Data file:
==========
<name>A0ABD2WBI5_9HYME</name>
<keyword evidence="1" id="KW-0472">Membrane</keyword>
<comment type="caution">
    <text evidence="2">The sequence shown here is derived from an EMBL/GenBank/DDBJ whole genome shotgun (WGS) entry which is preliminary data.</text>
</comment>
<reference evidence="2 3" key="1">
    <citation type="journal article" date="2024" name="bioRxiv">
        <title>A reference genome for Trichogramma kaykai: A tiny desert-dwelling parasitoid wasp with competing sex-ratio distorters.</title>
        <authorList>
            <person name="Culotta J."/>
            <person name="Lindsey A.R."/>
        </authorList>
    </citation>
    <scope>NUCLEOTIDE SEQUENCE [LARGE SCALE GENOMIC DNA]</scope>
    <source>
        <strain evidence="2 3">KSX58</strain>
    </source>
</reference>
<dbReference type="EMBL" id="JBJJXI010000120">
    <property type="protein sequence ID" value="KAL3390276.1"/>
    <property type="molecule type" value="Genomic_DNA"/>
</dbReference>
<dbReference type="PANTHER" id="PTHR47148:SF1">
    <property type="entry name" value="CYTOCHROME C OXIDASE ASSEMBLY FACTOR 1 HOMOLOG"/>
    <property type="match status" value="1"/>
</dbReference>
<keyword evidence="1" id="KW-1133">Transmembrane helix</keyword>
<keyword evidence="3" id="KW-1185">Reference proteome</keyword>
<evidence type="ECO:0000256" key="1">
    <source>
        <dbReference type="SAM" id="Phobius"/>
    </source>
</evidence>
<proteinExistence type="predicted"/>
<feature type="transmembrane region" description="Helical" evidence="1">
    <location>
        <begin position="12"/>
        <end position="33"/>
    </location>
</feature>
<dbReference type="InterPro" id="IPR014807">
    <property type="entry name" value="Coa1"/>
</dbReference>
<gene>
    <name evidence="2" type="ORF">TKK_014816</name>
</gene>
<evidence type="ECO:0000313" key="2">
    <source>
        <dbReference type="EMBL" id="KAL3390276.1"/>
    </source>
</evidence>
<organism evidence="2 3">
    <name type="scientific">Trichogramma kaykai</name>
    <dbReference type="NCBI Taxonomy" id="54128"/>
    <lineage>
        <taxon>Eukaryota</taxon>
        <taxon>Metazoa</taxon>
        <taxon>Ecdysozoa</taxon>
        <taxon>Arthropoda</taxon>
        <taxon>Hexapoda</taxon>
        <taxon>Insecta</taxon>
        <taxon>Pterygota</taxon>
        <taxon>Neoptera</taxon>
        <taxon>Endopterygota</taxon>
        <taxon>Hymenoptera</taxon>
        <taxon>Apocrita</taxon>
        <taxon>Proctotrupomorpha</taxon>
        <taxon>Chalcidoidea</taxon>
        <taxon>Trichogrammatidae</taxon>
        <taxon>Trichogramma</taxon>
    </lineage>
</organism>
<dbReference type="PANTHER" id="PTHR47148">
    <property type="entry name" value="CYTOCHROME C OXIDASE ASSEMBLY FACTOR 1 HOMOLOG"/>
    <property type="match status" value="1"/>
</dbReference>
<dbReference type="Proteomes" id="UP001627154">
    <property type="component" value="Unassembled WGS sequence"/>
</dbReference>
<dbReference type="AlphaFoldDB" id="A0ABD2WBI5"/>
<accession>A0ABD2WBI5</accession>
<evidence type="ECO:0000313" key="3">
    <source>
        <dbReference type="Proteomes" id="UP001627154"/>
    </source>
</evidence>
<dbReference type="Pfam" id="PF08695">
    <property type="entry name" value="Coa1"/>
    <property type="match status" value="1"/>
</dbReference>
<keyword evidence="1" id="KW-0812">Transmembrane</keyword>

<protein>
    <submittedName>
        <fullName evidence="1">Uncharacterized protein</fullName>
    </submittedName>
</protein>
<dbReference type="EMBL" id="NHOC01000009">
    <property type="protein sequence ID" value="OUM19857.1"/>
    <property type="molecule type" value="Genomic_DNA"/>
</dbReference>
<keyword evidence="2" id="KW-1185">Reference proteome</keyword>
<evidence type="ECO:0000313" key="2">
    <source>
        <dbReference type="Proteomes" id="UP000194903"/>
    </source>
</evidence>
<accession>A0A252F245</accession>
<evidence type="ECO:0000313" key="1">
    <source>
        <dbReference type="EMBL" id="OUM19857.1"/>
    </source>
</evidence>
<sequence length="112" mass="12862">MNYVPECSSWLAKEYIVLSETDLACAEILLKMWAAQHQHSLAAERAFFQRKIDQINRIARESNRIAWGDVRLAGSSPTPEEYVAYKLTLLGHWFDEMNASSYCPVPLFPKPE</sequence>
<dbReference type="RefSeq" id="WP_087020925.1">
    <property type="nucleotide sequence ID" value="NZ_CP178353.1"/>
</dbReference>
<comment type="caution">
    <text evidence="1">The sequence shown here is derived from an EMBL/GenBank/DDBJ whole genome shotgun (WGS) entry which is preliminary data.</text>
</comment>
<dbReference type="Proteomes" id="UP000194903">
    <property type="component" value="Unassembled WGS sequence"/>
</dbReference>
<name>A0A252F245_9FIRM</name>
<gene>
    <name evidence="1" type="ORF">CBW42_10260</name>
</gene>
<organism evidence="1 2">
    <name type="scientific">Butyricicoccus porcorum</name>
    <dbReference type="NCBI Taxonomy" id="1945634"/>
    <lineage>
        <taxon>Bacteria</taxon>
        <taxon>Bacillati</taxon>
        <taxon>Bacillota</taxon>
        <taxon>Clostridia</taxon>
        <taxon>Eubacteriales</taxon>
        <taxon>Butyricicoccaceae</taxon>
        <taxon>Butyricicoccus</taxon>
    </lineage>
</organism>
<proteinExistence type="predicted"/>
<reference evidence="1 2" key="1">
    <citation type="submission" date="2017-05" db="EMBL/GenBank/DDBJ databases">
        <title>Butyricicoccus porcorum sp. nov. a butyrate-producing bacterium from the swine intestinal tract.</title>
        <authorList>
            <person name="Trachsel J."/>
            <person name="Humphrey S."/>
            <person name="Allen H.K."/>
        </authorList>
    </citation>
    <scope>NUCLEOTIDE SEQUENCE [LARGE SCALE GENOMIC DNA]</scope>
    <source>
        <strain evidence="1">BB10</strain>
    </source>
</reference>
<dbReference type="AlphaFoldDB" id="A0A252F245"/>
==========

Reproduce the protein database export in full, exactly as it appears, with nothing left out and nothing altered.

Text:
<name>A0ABD2WBI5_9HYME</name>
<keyword evidence="1" id="KW-0472">Membrane</keyword>
<comment type="caution">
    <text evidence="2">The sequence shown here is derived from an EMBL/GenBank/DDBJ whole genome shotgun (WGS) entry which is preliminary data.</text>
</comment>
<reference evidence="2 3" key="1">
    <citation type="journal article" date="2024" name="bioRxiv">
        <title>A reference genome for Trichogramma kaykai: A tiny desert-dwelling parasitoid wasp with competing sex-ratio distorters.</title>
        <authorList>
            <person name="Culotta J."/>
            <person name="Lindsey A.R."/>
        </authorList>
    </citation>
    <scope>NUCLEOTIDE SEQUENCE [LARGE SCALE GENOMIC DNA]</scope>
    <source>
        <strain evidence="2 3">KSX58</strain>
    </source>
</reference>
<dbReference type="EMBL" id="JBJJXI010000120">
    <property type="protein sequence ID" value="KAL3390276.1"/>
    <property type="molecule type" value="Genomic_DNA"/>
</dbReference>
<dbReference type="PANTHER" id="PTHR47148:SF1">
    <property type="entry name" value="CYTOCHROME C OXIDASE ASSEMBLY FACTOR 1 HOMOLOG"/>
    <property type="match status" value="1"/>
</dbReference>
<keyword evidence="1" id="KW-1133">Transmembrane helix</keyword>
<keyword evidence="3" id="KW-1185">Reference proteome</keyword>
<evidence type="ECO:0000256" key="1">
    <source>
        <dbReference type="SAM" id="Phobius"/>
    </source>
</evidence>
<proteinExistence type="predicted"/>
<feature type="transmembrane region" description="Helical" evidence="1">
    <location>
        <begin position="12"/>
        <end position="33"/>
    </location>
</feature>
<dbReference type="InterPro" id="IPR014807">
    <property type="entry name" value="Coa1"/>
</dbReference>
<gene>
    <name evidence="2" type="ORF">TKK_014816</name>
</gene>
<evidence type="ECO:0000313" key="2">
    <source>
        <dbReference type="EMBL" id="KAL3390276.1"/>
    </source>
</evidence>
<organism evidence="2 3">
    <name type="scientific">Trichogramma kaykai</name>
    <dbReference type="NCBI Taxonomy" id="54128"/>
    <lineage>
        <taxon>Eukaryota</taxon>
        <taxon>Metazoa</taxon>
        <taxon>Ecdysozoa</taxon>
        <taxon>Arthropoda</taxon>
        <taxon>Hexapoda</taxon>
        <taxon>Insecta</taxon>
        <taxon>Pterygota</taxon>
        <taxon>Neoptera</taxon>
        <taxon>Endopterygota</taxon>
        <taxon>Hymenoptera</taxon>
        <taxon>Apocrita</taxon>
        <taxon>Proctotrupomorpha</taxon>
        <taxon>Chalcidoidea</taxon>
        <taxon>Trichogrammatidae</taxon>
        <taxon>Trichogramma</taxon>
    </lineage>
</organism>
<dbReference type="PANTHER" id="PTHR47148">
    <property type="entry name" value="CYTOCHROME C OXIDASE ASSEMBLY FACTOR 1 HOMOLOG"/>
    <property type="match status" value="1"/>
</dbReference>
<dbReference type="Proteomes" id="UP001627154">
    <property type="component" value="Unassembled WGS sequence"/>
</dbReference>
<dbReference type="AlphaFoldDB" id="A0ABD2WBI5"/>
<accession>A0ABD2WBI5</accession>
<evidence type="ECO:0000313" key="3">
    <source>
        <dbReference type="Proteomes" id="UP001627154"/>
    </source>
</evidence>
<dbReference type="Pfam" id="PF08695">
    <property type="entry name" value="Coa1"/>
    <property type="match status" value="1"/>
</dbReference>
<keyword evidence="1" id="KW-0812">Transmembrane</keyword>

<protein>
    <submittedName>
        <fullName evidence="1">Uncharacterized protein</fullName>
    </submittedName>
</protein>
<dbReference type="EMBL" id="NHOC01000009">
    <property type="protein sequence ID" value="OUM19857.1"/>
    <property type="molecule type" value="Genomic_DNA"/>
</dbReference>
<keyword evidence="2" id="KW-1185">Reference proteome</keyword>
<evidence type="ECO:0000313" key="2">
    <source>
        <dbReference type="Proteomes" id="UP000194903"/>
    </source>
</evidence>
<accession>A0A252F245</accession>
<evidence type="ECO:0000313" key="1">
    <source>
        <dbReference type="EMBL" id="OUM19857.1"/>
    </source>
</evidence>
<sequence length="112" mass="12862">MNYVPECSSWLAKEYIVLSETDLACAEILLKMWAAQHQHSLAAERAFFQRKIDQINRIARESNRIAWGDVRLAGSSPTPEEYVAYKLTLLGHWFDEMNASSYCPVPLFPKPE</sequence>
<dbReference type="RefSeq" id="WP_087020925.1">
    <property type="nucleotide sequence ID" value="NZ_CP178353.1"/>
</dbReference>
<comment type="caution">
    <text evidence="1">The sequence shown here is derived from an EMBL/GenBank/DDBJ whole genome shotgun (WGS) entry which is preliminary data.</text>
</comment>
<dbReference type="Proteomes" id="UP000194903">
    <property type="component" value="Unassembled WGS sequence"/>
</dbReference>
<name>A0A252F245_9FIRM</name>
<gene>
    <name evidence="1" type="ORF">CBW42_10260</name>
</gene>
<organism evidence="1 2">
    <name type="scientific">Butyricicoccus porcorum</name>
    <dbReference type="NCBI Taxonomy" id="1945634"/>
    <lineage>
        <taxon>Bacteria</taxon>
        <taxon>Bacillati</taxon>
        <taxon>Bacillota</taxon>
        <taxon>Clostridia</taxon>
        <taxon>Eubacteriales</taxon>
        <taxon>Butyricicoccaceae</taxon>
        <taxon>Butyricicoccus</taxon>
    </lineage>
</organism>
<proteinExistence type="predicted"/>
<reference evidence="1 2" key="1">
    <citation type="submission" date="2017-05" db="EMBL/GenBank/DDBJ databases">
        <title>Butyricicoccus porcorum sp. nov. a butyrate-producing bacterium from the swine intestinal tract.</title>
        <authorList>
            <person name="Trachsel J."/>
            <person name="Humphrey S."/>
            <person name="Allen H.K."/>
        </authorList>
    </citation>
    <scope>NUCLEOTIDE SEQUENCE [LARGE SCALE GENOMIC DNA]</scope>
    <source>
        <strain evidence="1">BB10</strain>
    </source>
</reference>
<dbReference type="AlphaFoldDB" id="A0A252F245"/>